Bay Head: Restore

Christine and Jed Laird decided to restore their summer cottage in Bay Head, one of the oldest in town.

The Laird's Bay Head home, in the process of being restored.
Courtesy of Jack Purvis

Christine and Jed Laird were home in Mendham with their daughters, Emily, 12, and Ally, 11, when Sandy tore into their circa 1880 summer cottage in Bay Head, a block and a half from the beach. Two days later, after the five feet of water had receded from the living room, they checked out the damage and decided to restore the residence, one of the oldest in the mile-square town.

Apart from adding a powder room and breakfast nook after they bought the cottage in 1979, the couple had always treasured the idea that “as best we know, it was the same as it was in 1880,” says Jed. They also had sentimental reasons to restore. “We have 30 years of memories here. We don’t want to start over.”

Finding a like-minded architect was not easy. “Most everyone suggested we start over,” says Chris. “We interviewed a bunch of architects. If they told us we should rip the house down, we weren’t going to hire them.”

Finally they found Allenwood architect Jack Purvis, president of the New Jersey Chapter of the American Institute of Architects. An expert on restoration, Purvis is also adept at navigating FEMA’s complicated process of revising and reissuing flood maps and the new rules that accompany them.
“One of the real challenges of rebuilding,” says This Old House host O’Connor, “was the changing FEMA regulations.”

After the Lairds’ contractors, Phil Martin and Kevin d’Anunciaçao, gutted the ruined first-floor interior, things began looking up. Literally.

“This is a unique situation,” explains Purvis. “The first floor had fallen apart. The structure was exposed to water multiple times. It had to be raised to restore it, but we weren’t sure how high.”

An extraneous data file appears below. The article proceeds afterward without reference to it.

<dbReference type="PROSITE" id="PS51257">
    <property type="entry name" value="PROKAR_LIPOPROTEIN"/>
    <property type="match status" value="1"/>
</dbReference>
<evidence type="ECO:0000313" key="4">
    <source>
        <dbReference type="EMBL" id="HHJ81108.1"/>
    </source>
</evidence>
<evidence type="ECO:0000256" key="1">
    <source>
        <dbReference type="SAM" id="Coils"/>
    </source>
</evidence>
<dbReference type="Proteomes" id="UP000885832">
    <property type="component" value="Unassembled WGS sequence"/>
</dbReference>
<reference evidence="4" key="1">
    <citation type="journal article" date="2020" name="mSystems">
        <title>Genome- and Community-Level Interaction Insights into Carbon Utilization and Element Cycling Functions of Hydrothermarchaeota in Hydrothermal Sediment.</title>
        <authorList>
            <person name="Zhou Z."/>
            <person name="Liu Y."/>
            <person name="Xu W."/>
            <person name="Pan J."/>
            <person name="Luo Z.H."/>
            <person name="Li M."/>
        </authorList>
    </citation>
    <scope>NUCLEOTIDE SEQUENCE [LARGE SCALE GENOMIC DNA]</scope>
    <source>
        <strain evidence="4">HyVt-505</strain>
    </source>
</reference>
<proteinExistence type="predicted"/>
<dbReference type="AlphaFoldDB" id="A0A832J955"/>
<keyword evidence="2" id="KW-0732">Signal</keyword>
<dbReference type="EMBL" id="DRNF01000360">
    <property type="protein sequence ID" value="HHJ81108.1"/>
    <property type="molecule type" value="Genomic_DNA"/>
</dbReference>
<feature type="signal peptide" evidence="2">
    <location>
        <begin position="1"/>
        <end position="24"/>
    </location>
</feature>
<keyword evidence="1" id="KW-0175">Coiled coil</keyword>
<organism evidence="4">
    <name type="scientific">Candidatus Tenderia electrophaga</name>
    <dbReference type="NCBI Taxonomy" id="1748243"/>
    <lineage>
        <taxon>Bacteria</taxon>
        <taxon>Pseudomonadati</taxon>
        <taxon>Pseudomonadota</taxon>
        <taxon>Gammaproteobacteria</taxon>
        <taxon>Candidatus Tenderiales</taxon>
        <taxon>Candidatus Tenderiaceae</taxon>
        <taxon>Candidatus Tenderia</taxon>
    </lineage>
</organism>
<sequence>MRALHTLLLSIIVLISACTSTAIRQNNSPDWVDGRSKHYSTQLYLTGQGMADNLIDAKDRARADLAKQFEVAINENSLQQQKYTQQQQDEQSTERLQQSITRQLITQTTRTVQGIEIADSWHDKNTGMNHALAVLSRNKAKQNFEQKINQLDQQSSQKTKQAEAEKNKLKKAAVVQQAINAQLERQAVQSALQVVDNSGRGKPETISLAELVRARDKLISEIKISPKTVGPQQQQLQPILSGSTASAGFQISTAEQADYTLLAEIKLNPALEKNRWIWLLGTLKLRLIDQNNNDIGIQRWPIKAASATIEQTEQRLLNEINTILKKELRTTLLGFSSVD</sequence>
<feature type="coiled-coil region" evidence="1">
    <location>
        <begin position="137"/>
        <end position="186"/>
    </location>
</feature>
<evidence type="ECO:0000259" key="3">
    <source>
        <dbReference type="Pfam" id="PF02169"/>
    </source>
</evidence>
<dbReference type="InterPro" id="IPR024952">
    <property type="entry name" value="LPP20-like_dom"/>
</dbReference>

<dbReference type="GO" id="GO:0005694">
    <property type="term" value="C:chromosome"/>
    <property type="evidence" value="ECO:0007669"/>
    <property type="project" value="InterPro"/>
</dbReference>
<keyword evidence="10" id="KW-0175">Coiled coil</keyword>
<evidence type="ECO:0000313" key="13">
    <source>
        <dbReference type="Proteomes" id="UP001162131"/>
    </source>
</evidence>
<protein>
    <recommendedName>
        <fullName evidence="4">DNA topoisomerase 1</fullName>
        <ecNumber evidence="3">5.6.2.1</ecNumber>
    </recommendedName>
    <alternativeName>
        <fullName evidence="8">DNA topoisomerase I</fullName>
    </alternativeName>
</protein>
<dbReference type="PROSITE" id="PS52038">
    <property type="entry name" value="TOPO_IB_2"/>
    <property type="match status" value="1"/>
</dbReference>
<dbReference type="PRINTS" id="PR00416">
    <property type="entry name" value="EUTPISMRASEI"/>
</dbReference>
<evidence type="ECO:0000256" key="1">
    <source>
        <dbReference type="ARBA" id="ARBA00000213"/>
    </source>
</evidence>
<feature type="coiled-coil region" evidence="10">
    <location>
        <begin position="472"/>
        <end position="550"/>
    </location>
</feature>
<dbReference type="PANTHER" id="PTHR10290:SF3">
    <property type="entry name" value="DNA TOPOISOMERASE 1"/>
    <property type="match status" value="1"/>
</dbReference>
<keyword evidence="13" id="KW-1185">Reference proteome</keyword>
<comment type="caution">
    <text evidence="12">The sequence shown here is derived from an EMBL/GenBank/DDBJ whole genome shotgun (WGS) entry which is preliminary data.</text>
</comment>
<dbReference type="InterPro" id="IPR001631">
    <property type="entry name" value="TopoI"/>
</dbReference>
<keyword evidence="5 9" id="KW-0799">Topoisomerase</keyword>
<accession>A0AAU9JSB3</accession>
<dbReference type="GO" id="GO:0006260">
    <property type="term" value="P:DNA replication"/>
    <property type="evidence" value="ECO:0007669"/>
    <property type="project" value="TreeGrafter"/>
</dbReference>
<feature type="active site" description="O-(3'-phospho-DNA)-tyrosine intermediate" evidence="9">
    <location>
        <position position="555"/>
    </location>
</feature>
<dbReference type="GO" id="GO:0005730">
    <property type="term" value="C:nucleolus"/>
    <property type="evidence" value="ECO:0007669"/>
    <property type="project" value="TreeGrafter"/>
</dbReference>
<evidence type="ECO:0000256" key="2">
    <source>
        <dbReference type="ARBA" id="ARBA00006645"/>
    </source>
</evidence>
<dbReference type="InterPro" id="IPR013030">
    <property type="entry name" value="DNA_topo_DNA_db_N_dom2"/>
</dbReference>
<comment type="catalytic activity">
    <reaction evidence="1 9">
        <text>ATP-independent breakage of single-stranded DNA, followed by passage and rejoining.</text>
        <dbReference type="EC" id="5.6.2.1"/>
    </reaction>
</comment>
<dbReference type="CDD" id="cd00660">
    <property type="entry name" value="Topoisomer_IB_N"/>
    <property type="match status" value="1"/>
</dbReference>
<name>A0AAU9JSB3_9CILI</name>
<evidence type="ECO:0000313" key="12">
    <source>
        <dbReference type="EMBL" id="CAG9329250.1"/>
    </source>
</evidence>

While waiting for the revised flood maps and regulations, the team decided to do an initial lift of four feet, enough to repair and restore the first floor. “We put an I-beam right through the house, driven from the front window to the back yard,” Purvis says. “This Old House had never seen a house lifted like this before.”

When new flood maps were issued for the Lairds’ area last June, they were relieved to see that their location had been reduced, in FEMA’s complicated rating system, from a V zone (where strong wave velocity is considered likely) to a lower risk A-8 zone, with less stringent building requirements and a required minimum elevation of eight feet above sea level.

The Lairds decided to go slightly beyond the minimum. In early spring, they had the cottage raised an additional six feet, for a total elevation of 10 feet. Their neighbors gathered around to watch. Afterwards, impassioned discussions ensued about the interminable process all Sandy-affected homeowners are trudging through. There are mountains of paperwork to file, dozens of websites to research, various grants to apply for and scores of calls to make to town personnel, insurance agents and experts of all kinds.

“Our biggest challenge is the feeling that this is all out of our control,” says Chris. “It’s been tough navigating FEMA and insurance. As much as I hate the fact that it’s still not done, we’ve learned it’s important to take your time.”

“This is the future,” says Purvis. “This is what the Shore is going to look like. All new construction from this point forward will be required to be at these raised elevations.”

“We admire the Lairds’ commitment to restoring,” says This Old House senior series producer Deborah Hood. “They may have chosen a path that is more time-consuming and more costly, but as old-house people ourselves, we certainly understand that decision, and Bay Head will be all the better for it.”

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